Secondly, the ways through which some progressives propose to cut potential medical expenses are either infeasible or immensely problematic. Relying on an incredibly high reduction in pharmaceutical costs in America wouldn’t be very wise – while prices would surely go down under single-payer, they can’t such that the budgetary impacts of a national healthcare scheme would be minimal. What the government could do instead is cut the paychecks of American doctors to ensure that the cost of single payer can be at least slightly contained. But this would, of course, be an utter disaster for a broad variety of reasons. First, by reducing medical salaries, America's hospitals and clinics would see doctors either exit the profession or retire early. This is not a speculative forecast – as Dr. Robert Book of the Heritage Foundation explains, low Medicare and Medicaid payouts induce doctors to drop those patients covered by the two public plans in favor of the privately insured. Under a single payer system, the fact that there would be no private alternatives means that doctors might have no choice but to leave their field if they are frustrated by lowered salaries. Meanwhile, the deterrent effect caused by reduced physician pay would mean that many talented individuals – confronted with a plethora of lucrative career opportunities and the arduous process of earning a medical degree – may simply opt out of becoming doctors in the first place. In the short term, this would harm patient access to their doctors of choice, cause a ‘brain drain’ of experienced and trained doctors, and reduce the time doctors spend on individual patients by decreasing the supply of medical professionals. But more dangerously, a reduced pool of medical professionals and a cut profit incentive would cause reduced focus on and investment in advanced medical equipment and research projects. This would not only mean that specialized and cosmetic care would be hindered under a single payer scheme, but that the rate of treatment and cure discovery would be slowed. Therefore, single payer may not only cost Americans their favorite doctors, but it will also cost lives by slowing medical research.
Finally, tax increases to pay for single payer may end up inflating the actual cost of healthcare. As Thorpe states in his analysis of the Sanders plan, whether one looks to a payroll tax’s depreciative impact on middle to lower class wages (calculated at around 6.2%), to a 40% increase in taxes on those households earning $250,000 or more, single payer ends up forcing 71% of Americans to pay more and not less for their healthcare. Indeed, an average 20% tax increase (when accounting for payroll and income taxes) would defeat the purpose of single payer, while harming the American economy. After all, as Americans’ disposable income is lowered, so too are the positive effects of consumer spending and the proceeding multiplier effects. As such, it's very clear that single payer’s fiscal problems could cause massive health care disruptions alone.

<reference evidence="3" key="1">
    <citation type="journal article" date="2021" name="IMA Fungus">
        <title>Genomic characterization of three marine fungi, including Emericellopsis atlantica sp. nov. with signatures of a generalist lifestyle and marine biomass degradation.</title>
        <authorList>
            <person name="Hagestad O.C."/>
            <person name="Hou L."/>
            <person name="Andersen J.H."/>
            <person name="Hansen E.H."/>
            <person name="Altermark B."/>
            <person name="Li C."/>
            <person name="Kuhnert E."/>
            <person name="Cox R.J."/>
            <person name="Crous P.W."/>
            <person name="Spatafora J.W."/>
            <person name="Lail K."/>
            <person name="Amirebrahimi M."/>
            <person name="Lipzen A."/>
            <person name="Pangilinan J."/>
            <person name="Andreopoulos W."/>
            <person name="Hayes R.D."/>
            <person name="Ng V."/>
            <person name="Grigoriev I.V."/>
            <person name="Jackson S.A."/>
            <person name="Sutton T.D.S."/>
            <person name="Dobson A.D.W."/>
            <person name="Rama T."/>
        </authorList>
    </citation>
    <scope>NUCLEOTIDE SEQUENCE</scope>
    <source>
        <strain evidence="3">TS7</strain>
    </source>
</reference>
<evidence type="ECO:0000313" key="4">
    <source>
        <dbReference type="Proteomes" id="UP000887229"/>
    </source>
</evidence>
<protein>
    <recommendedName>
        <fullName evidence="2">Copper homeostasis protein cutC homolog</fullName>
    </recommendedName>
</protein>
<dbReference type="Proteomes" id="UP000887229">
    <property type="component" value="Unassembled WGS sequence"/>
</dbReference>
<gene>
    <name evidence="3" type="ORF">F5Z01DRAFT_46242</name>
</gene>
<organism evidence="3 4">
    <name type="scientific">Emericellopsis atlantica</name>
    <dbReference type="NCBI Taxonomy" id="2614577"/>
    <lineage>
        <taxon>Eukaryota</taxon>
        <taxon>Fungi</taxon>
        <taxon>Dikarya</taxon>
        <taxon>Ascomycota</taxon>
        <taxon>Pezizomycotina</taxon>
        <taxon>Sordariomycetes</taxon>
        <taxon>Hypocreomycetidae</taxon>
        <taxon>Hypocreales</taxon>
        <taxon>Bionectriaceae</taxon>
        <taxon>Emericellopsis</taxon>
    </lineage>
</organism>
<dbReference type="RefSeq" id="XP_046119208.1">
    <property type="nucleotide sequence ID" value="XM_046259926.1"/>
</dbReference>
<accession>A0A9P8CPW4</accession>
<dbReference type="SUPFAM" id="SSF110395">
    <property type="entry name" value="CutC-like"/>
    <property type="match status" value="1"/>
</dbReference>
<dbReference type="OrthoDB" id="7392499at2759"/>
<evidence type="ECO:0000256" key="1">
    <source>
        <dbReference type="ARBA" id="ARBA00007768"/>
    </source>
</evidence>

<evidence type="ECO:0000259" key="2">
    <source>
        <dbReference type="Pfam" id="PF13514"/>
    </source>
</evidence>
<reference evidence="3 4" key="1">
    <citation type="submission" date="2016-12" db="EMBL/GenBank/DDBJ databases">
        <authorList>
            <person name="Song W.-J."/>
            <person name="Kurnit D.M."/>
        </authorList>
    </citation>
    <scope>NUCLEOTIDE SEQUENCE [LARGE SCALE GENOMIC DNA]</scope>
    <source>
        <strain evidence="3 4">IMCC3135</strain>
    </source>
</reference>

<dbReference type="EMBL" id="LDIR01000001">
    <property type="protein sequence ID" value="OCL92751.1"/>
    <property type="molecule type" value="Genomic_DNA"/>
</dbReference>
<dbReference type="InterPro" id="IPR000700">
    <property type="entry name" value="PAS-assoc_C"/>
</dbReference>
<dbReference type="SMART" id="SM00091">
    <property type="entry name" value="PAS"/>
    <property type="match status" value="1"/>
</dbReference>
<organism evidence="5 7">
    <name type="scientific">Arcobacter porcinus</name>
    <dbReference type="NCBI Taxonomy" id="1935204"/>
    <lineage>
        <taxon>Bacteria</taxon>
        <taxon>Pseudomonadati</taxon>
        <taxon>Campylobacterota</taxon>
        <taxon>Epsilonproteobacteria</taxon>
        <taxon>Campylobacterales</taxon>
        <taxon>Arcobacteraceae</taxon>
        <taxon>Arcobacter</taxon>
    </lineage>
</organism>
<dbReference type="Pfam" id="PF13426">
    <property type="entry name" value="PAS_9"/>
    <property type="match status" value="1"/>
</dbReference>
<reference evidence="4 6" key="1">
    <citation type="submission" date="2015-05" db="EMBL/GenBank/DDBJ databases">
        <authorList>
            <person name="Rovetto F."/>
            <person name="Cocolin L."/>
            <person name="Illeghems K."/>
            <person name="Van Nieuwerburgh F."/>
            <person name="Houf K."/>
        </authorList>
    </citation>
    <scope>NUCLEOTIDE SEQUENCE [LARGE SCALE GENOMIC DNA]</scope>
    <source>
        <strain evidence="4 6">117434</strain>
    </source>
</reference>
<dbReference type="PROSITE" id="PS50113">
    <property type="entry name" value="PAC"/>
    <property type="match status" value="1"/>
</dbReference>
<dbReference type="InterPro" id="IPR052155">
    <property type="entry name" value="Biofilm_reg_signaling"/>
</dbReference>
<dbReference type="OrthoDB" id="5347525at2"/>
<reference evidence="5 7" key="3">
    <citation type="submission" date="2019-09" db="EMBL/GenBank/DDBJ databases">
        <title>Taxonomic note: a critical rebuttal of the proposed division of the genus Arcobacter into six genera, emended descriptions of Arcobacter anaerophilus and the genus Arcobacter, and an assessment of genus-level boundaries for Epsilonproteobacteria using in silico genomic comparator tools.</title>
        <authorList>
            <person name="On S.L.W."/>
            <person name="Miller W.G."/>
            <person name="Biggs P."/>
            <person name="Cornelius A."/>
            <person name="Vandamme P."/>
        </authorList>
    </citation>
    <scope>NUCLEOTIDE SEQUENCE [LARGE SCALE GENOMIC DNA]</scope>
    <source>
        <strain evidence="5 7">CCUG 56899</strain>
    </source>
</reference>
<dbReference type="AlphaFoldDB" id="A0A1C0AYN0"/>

With those potential harms in mind, I believe it is important to note that all of single payer’s potential benefits can be achieved through a variety of other measures. First, the notion of price-setting being unique to single-payer is simply inaccurate. This is especially true when we examine the broader context of European healthcare models. While most European countries achieve good health care for a minimized cost, most European countries do not practice true single payer. Indeed, from France to Germany to Sweden, the government does not exist as the single insurance provider. Multiple entities all operate under a legal framework where prices are set by governments. In this sense, you don’t need a top-down, nationalized healthcare system to set prices – you really only need a law or regulation to do that. But beyond this very simple alternative, one can easily increase the bargaining power of insurance companies through a model called “all-payer rate setting.” As Ezra Klein of the Washington Post notes, such a model would mean that insurers cooperatively negotiate the price of care down. As such, the real achievement of most universal healthcare schemes in Europe (reducing costs), is simply non-unique to single-payer – if you don’t like the price of medicine, you don’t need Bernie to swoop in with Medicare-for-all. Second, one can achieve universal coverage without single-payer. There are plenty of other systems that achieve this goal in Europe - such as those of France and Germany. And while single payer could accomplish this goal, the harms single payer would beget are simply not necessary. Other models– from drug-pricing to regional monopoly busting – could work toward universal health care without making the Federal Government the sole provider of health insurance. In closing, the proposal of a single-payer system would lead to a nightmare scenario for Americans. Just like many other progressive designs to solve complex issues, it would attempt to achieve worthy aims only to make matters worse in both the short and long term. Saying that the government should pay for everyone's healthcare may sound appealing at a campaign rally, but it'll always look bad on your tax returns when the election is over.